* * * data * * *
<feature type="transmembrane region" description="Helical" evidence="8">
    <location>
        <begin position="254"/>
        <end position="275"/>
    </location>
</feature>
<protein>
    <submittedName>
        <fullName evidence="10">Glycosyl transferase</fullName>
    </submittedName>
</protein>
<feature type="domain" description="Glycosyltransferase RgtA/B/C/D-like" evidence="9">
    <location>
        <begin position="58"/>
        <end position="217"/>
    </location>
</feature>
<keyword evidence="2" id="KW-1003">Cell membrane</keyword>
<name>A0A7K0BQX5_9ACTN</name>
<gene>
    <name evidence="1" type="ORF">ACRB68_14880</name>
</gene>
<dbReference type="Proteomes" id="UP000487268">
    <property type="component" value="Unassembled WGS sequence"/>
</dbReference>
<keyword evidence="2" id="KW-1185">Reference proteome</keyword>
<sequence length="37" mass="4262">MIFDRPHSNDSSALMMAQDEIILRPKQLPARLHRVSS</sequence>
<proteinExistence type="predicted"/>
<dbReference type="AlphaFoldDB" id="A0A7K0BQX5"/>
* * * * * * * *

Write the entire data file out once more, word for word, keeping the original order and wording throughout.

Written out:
<feature type="transmembrane region" description="Helical" evidence="8">
    <location>
        <begin position="254"/>
        <end position="275"/>
    </location>
</feature>
<protein>
    <submittedName>
        <fullName evidence="10">Glycosyl transferase</fullName>
    </submittedName>
</protein>
<feature type="domain" description="Glycosyltransferase RgtA/B/C/D-like" evidence="9">
    <location>
        <begin position="58"/>
        <end position="217"/>
    </location>
</feature>
<keyword evidence="2" id="KW-1003">Cell membrane</keyword>
<name>A0A7K0BQX5_9ACTN</name>
<gene>
    <name evidence="1" type="ORF">ACRB68_14880</name>
</gene>
<dbReference type="Proteomes" id="UP000487268">
    <property type="component" value="Unassembled WGS sequence"/>
</dbReference>
<keyword evidence="2" id="KW-1185">Reference proteome</keyword>
<sequence length="37" mass="4262">MIFDRPHSNDSSALMMAQDEIILRPKQLPARLHRVSS</sequence>
<proteinExistence type="predicted"/>
<dbReference type="AlphaFoldDB" id="A0A7K0BQX5"/>